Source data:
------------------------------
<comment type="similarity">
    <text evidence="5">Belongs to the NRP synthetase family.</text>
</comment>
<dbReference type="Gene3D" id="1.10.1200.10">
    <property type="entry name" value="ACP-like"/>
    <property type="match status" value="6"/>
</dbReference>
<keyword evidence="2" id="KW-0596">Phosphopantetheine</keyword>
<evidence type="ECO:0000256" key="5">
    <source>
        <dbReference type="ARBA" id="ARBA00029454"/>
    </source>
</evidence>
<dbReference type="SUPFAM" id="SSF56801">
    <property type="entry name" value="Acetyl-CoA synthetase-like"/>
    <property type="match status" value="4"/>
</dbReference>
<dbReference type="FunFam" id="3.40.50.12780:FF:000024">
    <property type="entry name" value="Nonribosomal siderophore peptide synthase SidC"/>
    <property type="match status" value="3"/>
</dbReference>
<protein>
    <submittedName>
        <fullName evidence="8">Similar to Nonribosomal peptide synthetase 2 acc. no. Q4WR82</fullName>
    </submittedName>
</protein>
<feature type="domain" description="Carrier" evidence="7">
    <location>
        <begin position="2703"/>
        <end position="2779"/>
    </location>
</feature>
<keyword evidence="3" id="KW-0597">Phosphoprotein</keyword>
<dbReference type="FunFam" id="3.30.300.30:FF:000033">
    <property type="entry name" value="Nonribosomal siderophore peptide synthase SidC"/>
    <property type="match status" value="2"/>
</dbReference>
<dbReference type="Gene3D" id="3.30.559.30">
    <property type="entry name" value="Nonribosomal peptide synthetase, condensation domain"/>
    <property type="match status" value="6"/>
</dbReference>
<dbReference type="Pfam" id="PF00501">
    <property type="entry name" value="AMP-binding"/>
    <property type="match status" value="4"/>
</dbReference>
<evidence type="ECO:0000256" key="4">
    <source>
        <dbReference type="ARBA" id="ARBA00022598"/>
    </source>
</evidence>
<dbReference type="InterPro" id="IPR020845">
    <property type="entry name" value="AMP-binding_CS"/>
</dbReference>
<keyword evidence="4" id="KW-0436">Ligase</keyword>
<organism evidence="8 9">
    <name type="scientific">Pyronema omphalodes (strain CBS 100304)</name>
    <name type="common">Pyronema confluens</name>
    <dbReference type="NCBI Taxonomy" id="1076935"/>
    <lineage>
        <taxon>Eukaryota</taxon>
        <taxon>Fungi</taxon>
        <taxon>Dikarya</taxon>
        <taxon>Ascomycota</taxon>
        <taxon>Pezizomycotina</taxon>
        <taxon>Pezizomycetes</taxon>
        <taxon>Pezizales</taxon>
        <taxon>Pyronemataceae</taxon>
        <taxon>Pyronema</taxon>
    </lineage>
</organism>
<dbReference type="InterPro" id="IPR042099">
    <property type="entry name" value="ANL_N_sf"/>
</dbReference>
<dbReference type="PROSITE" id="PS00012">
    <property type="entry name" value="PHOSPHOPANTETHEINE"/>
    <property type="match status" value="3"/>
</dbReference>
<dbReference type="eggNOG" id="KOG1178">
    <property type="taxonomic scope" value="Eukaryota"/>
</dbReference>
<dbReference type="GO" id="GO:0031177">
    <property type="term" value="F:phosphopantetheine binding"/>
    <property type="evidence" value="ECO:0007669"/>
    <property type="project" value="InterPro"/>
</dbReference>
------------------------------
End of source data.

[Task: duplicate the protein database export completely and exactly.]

<comment type="similarity">
    <text evidence="5">Belongs to the NRP synthetase family.</text>
</comment>
<dbReference type="Gene3D" id="1.10.1200.10">
    <property type="entry name" value="ACP-like"/>
    <property type="match status" value="6"/>
</dbReference>
<keyword evidence="2" id="KW-0596">Phosphopantetheine</keyword>
<evidence type="ECO:0000256" key="5">
    <source>
        <dbReference type="ARBA" id="ARBA00029454"/>
    </source>
</evidence>
<dbReference type="SUPFAM" id="SSF56801">
    <property type="entry name" value="Acetyl-CoA synthetase-like"/>
    <property type="match status" value="4"/>
</dbReference>
<dbReference type="FunFam" id="3.40.50.12780:FF:000024">
    <property type="entry name" value="Nonribosomal siderophore peptide synthase SidC"/>
    <property type="match status" value="3"/>
</dbReference>
<protein>
    <submittedName>
        <fullName evidence="8">Similar to Nonribosomal peptide synthetase 2 acc. no. Q4WR82</fullName>
    </submittedName>
</protein>
<feature type="domain" description="Carrier" evidence="7">
    <location>
        <begin position="2703"/>
        <end position="2779"/>
    </location>
</feature>
<keyword evidence="3" id="KW-0597">Phosphoprotein</keyword>
<dbReference type="FunFam" id="3.30.300.30:FF:000033">
    <property type="entry name" value="Nonribosomal siderophore peptide synthase SidC"/>
    <property type="match status" value="2"/>
</dbReference>
<dbReference type="Gene3D" id="3.30.559.30">
    <property type="entry name" value="Nonribosomal peptide synthetase, condensation domain"/>
    <property type="match status" value="6"/>
</dbReference>
<dbReference type="Pfam" id="PF00501">
    <property type="entry name" value="AMP-binding"/>
    <property type="match status" value="4"/>
</dbReference>
<evidence type="ECO:0000256" key="4">
    <source>
        <dbReference type="ARBA" id="ARBA00022598"/>
    </source>
</evidence>
<dbReference type="InterPro" id="IPR020845">
    <property type="entry name" value="AMP-binding_CS"/>
</dbReference>
<keyword evidence="4" id="KW-0436">Ligase</keyword>
<organism evidence="8 9">
    <name type="scientific">Pyronema omphalodes (strain CBS 100304)</name>
    <name type="common">Pyronema confluens</name>
    <dbReference type="NCBI Taxonomy" id="1076935"/>
    <lineage>
        <taxon>Eukaryota</taxon>
        <taxon>Fungi</taxon>
        <taxon>Dikarya</taxon>
        <taxon>Ascomycota</taxon>
        <taxon>Pezizomycotina</taxon>
        <taxon>Pezizomycetes</taxon>
        <taxon>Pezizales</taxon>
        <taxon>Pyronemataceae</taxon>
        <taxon>Pyronema</taxon>
    </lineage>
</organism>
<dbReference type="InterPro" id="IPR042099">
    <property type="entry name" value="ANL_N_sf"/>
</dbReference>
<dbReference type="PROSITE" id="PS00012">
    <property type="entry name" value="PHOSPHOPANTETHEINE"/>
    <property type="match status" value="3"/>
</dbReference>
<dbReference type="eggNOG" id="KOG1178">
    <property type="taxonomic scope" value="Eukaryota"/>
</dbReference>
<dbReference type="GO" id="GO:0031177">
    <property type="term" value="F:phosphopantetheine binding"/>
    <property type="evidence" value="ECO:0007669"/>
    <property type="project" value="InterPro"/>
</dbReference>